Continuity: A formal approach
Now that we have a formal definition of limits, we can use this to define
continuity more formally. We can define continuity at a point on a function
as follows:
The function f is continuous at x = c if f (c) is defined and if .
In other words, a function is continuous at a point if the function's
value at that point is the same as the limit at that point. We can use this
definition of continuity at a point to define continuity on an interval as
being continuous at every point in the interval.
This device cannot display Java animations. The above is a substitute static image
1. A continuous function
The first graph shown, a simple parabola. Move the slider to pick an x value.
Notice that the value of the function, given by y =, is the same as the limit at that point. So the function is continuous
at that x value. Since this is true for any x value that
you pick, the function is continuous everywhere.
2. A sine function
Select the second example from the drop down menu. The sine curve has
more wiggles in it, but it is still continuous. Move the slider to pick
an x value. Like the previous example, everywhere you look the
output value of the function is the same as the limit, so this function
is also continuous everywhere.
3. Essential discontinuity
Select the third example. This function has a vertical asymptote at x = 1.
Is the function continuous at x = 1? Since the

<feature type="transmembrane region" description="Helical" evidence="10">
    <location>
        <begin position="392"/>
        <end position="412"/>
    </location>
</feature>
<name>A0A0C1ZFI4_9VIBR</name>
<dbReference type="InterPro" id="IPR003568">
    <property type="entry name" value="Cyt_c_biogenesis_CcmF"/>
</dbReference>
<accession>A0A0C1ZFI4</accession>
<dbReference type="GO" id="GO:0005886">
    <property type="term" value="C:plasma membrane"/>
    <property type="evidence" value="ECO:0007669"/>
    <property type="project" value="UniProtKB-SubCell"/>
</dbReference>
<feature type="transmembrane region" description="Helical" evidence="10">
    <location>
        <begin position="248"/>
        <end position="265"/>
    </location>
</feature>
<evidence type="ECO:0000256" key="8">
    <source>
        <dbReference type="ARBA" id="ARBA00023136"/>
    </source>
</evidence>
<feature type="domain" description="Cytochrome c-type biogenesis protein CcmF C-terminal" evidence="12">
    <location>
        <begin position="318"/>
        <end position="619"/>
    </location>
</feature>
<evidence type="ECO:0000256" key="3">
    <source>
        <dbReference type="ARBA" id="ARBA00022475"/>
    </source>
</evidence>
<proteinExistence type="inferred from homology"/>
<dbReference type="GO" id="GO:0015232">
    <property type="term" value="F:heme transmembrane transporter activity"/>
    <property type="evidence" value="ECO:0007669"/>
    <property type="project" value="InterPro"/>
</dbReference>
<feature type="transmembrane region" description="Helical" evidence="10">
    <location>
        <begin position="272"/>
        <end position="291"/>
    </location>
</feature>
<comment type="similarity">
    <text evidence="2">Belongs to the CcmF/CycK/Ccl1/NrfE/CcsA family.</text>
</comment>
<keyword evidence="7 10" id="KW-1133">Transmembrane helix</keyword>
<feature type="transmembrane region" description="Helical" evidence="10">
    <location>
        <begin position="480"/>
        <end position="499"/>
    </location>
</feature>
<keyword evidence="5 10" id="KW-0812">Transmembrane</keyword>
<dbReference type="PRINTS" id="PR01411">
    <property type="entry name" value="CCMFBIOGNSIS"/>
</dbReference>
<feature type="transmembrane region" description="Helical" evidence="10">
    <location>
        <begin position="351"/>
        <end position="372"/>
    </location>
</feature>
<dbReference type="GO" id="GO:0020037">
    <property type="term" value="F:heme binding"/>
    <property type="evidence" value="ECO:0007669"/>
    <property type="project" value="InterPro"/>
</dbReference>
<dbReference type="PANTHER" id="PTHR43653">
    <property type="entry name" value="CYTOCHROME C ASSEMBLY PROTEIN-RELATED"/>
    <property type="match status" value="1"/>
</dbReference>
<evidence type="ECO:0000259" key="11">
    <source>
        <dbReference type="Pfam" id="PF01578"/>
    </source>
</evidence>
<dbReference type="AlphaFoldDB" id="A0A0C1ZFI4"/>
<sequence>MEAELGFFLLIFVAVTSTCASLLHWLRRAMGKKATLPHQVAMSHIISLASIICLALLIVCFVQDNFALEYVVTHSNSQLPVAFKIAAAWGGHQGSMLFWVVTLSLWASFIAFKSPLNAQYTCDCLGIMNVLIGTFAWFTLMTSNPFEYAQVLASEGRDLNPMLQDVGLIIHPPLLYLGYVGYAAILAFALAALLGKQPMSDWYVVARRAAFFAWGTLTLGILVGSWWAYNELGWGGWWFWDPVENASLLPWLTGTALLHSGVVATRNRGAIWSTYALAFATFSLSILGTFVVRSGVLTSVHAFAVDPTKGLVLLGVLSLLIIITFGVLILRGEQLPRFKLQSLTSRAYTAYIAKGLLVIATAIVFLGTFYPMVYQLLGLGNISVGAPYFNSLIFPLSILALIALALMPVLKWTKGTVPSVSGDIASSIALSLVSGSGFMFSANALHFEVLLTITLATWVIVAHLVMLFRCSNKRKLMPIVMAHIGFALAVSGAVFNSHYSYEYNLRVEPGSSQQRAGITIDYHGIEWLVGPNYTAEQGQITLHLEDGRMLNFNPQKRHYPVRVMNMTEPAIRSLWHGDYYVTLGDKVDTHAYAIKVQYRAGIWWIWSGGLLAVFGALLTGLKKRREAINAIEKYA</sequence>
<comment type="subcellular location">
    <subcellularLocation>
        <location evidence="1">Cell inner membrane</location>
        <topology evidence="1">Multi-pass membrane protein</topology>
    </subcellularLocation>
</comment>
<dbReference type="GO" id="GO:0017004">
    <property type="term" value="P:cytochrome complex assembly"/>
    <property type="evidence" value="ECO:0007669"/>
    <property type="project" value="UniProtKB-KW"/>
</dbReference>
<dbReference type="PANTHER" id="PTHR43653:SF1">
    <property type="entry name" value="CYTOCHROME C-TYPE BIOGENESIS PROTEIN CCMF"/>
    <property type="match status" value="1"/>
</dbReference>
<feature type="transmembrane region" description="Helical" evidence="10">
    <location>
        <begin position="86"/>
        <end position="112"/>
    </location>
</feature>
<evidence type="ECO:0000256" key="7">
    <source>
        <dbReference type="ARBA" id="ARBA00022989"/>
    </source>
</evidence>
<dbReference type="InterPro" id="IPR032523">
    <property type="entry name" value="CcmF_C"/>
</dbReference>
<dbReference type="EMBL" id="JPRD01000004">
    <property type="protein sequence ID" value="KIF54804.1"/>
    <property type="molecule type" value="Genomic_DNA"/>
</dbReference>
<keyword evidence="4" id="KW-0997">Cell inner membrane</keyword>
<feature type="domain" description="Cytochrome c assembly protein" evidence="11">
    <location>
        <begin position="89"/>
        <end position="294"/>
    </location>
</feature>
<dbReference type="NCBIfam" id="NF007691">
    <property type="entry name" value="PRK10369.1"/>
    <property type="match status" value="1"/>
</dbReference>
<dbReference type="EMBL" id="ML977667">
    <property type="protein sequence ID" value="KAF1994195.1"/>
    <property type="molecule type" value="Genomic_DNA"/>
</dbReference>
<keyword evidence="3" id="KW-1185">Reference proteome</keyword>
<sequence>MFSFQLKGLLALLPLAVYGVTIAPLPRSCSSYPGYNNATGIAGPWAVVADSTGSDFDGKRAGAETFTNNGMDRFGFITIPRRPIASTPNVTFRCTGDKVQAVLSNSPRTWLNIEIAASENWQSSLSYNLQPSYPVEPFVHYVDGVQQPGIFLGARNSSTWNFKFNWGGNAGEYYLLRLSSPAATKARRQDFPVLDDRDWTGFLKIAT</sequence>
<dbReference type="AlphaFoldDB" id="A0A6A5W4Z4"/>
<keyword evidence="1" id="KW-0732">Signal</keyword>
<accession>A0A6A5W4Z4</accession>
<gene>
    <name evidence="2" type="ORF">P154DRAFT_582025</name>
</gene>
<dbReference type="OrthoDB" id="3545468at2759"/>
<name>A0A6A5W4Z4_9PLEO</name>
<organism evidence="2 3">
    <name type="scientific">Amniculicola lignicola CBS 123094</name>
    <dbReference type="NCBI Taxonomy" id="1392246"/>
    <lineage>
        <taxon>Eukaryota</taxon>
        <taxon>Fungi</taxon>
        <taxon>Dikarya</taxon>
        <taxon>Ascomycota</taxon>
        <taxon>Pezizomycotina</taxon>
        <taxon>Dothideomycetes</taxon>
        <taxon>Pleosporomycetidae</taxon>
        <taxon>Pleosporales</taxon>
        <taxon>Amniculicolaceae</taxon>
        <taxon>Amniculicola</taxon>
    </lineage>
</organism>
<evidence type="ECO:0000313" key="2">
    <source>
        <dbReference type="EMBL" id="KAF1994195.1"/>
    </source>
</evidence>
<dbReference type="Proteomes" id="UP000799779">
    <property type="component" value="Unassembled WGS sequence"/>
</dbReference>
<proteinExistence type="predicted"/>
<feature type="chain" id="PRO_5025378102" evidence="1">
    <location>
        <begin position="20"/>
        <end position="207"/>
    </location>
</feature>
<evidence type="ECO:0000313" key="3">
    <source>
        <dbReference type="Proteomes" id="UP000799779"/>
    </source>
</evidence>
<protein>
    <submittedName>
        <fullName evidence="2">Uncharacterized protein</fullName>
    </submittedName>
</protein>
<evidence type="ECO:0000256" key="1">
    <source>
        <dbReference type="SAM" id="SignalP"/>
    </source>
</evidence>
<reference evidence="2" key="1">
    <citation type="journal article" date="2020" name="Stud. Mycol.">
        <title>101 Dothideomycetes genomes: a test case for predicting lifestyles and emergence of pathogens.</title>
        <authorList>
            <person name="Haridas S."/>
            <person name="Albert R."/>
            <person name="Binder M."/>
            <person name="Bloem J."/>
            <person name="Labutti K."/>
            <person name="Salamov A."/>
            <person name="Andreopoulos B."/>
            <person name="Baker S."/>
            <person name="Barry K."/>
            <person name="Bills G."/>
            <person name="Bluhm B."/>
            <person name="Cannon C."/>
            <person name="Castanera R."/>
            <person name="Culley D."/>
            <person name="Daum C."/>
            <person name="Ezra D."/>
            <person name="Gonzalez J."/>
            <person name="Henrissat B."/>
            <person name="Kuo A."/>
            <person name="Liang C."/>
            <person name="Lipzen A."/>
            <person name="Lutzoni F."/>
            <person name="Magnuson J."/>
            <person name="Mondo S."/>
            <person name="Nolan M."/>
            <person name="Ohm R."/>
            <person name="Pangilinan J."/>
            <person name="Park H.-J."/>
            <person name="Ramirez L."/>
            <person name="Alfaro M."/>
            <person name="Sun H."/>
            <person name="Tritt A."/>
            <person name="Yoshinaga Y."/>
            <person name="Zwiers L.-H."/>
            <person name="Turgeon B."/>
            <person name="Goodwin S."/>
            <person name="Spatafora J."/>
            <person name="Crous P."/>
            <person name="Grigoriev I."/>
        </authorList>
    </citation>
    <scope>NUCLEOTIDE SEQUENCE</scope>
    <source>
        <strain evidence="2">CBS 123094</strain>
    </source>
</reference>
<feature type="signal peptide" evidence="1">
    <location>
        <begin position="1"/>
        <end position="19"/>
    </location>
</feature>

function isn't even defined there, the answer is no. The formal
definition of continuity requires that the function be defined at the x value in question.
4. A jump discontinuity
Select the fourth example. This function jumps from 1 to 2 at x = 1.
Notice that f (1) = 2, but the limit at x = 1 does not
exist (because the lefthand and righthand limits are different). Hence
this function is not continuous at at x = 1.
5. Removeable discontinuity
Select the fifth example. This function has a hole in it at x = 1. This
time, the limit is defined at x = 1 (and is 1), but the function
does not have a value there, so it is not continuous at x = 1.
6. Displaced point
Select the sixth example. This function has a displaced point at x = 1.
This time, the limit is defined at x = 1 (and is 1), the function
does have a value there (f (1) = 2), but the limit and the
function's value are different, so again it is not continuous at x = 1.
Related differentiation topics
Acknowledgements
Derived from the work of Thomas S. Downey under a Creative Commons Attribution 3.0 License.